The shortlist for the Hugo Awards was announced at the beginning of the month amid much controversy. SF Signal have an annotated shortlist showing the original nominations as well as the replacements that were made after nominations were declined or found ineligible. It also has links to where the nominations can legally be read for free–or at least a sample, in the case of the longer works.
If you’re looking to get a handle on the controversy, Black Gate offers clear and concise explanation. Black Gate was nominated for Best Fanzine and one of its writers, Matthew David Surridge, for Best Fan Writer. Both have turned down the nominations. Surridge posted a detailed explanation regarding why he turned down the nomination.
The drama over nominations hasn’t left Australia unaffected. Andromeda Spaceways Inflight Magazine was nominated for Best Semiprozine and only discovered after they’d accepted that this was due to their inclusion on the Sad Puppies slate. ASIM member Simon Petrie has offered his thoughts on the situation and in the comments he touches on the reasons why the publication hasn’t subsequently turned down the nomination. As a long-time subscriber to ASIM, I find it disappointing that this recognition has been tainted by the manner in which it has come about.
Other Awards News
The 2015 Stella Prize was awarded on Tuesday night to Emily Bitto for The Strays. The Stella Prize is a major literary award celebrating Australian women’s writing.
The shortlist for the Norma K. Hemming Award has been announced. The Norma K Hemming Award is given annually by the Australian Science Fiction Foundation to mark excellence in the exploration of themes of race, gender, sexuality, class and disability in speculative fiction first published either in Australia or by an Australian citizen.
With the 2014 Aurealis Awards presented earlier this month, a call has gone out seeking potential judges for 2015. I was sorely tempted to apply myself. Applications close at the end of the month, so you’d best hurry!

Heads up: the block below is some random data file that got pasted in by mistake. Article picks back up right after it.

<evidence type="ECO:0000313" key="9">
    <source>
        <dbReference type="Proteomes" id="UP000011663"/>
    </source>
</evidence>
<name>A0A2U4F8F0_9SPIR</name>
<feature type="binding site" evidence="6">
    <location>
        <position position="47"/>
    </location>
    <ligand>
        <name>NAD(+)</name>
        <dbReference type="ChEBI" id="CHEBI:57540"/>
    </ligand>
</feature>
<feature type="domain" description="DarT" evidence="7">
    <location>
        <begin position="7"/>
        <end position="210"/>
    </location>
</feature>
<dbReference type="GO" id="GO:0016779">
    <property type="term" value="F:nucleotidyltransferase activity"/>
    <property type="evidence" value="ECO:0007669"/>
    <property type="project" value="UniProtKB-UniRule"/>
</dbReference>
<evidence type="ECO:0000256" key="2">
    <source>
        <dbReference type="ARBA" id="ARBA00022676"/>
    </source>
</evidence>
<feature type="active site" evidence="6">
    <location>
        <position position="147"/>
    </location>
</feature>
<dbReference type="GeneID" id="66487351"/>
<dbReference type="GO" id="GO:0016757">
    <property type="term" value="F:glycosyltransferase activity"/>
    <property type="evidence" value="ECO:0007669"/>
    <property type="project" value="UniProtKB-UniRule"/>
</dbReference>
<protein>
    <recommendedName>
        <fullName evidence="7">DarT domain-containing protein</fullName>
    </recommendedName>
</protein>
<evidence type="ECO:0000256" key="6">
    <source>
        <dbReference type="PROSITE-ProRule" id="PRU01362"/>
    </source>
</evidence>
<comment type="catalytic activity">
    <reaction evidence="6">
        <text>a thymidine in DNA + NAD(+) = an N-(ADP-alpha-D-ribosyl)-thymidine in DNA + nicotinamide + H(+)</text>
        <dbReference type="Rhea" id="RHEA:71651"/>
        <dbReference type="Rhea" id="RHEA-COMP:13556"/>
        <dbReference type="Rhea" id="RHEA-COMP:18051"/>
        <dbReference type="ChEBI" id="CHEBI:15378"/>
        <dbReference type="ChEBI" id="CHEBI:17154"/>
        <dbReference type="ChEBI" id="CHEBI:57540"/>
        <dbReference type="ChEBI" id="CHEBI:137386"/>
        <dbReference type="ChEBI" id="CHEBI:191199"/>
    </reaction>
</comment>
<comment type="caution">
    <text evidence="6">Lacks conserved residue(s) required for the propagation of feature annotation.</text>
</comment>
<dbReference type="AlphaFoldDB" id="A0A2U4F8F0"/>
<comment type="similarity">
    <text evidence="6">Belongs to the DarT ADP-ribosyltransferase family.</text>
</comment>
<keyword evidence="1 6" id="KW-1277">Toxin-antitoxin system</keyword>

Going back to the Hugos for a moment, Aidan Walsh takes a look at the nationality of Hugo winners. Spoilers: good luck if you’re not from the US or the UK.
Relatedly, Israeli publisher Gili Bar-Hillel writes on how con programmers (and particularly WorldCon programmers) ghettoise panel presenters not from the US or the UK. Thanks to Kathleen Jennings for bringing this to my attention.
Also via Kathleen, the Queensland Writers Centre is celebrating its 25th anniversary. To mark the occasion, they are crowdfunding for the inaugural Scholarships and Access Fund.
The goal is to provide funding and travel support to writers from diverse backgrounds – to help them engage with QWC programs and access creative and professional development that might otherwise be unavailable for financial and/or geographic reasons.
…The Scholarships and Access Fund aims to encourage voices less heard. Writers to benefit from the program include, for example: young writers; Aboriginal and Torres Strait Islander (ATSI) writers; writers who identify as living with a disability; female writers; lesbian, gay, bisexual, transsexual, transgender, intersexual and queer-identifying (LGBTTIQ) writers; writers from culturally and linguistically diverse (CALD) backgrounds; and writers from remote or regional Queensland.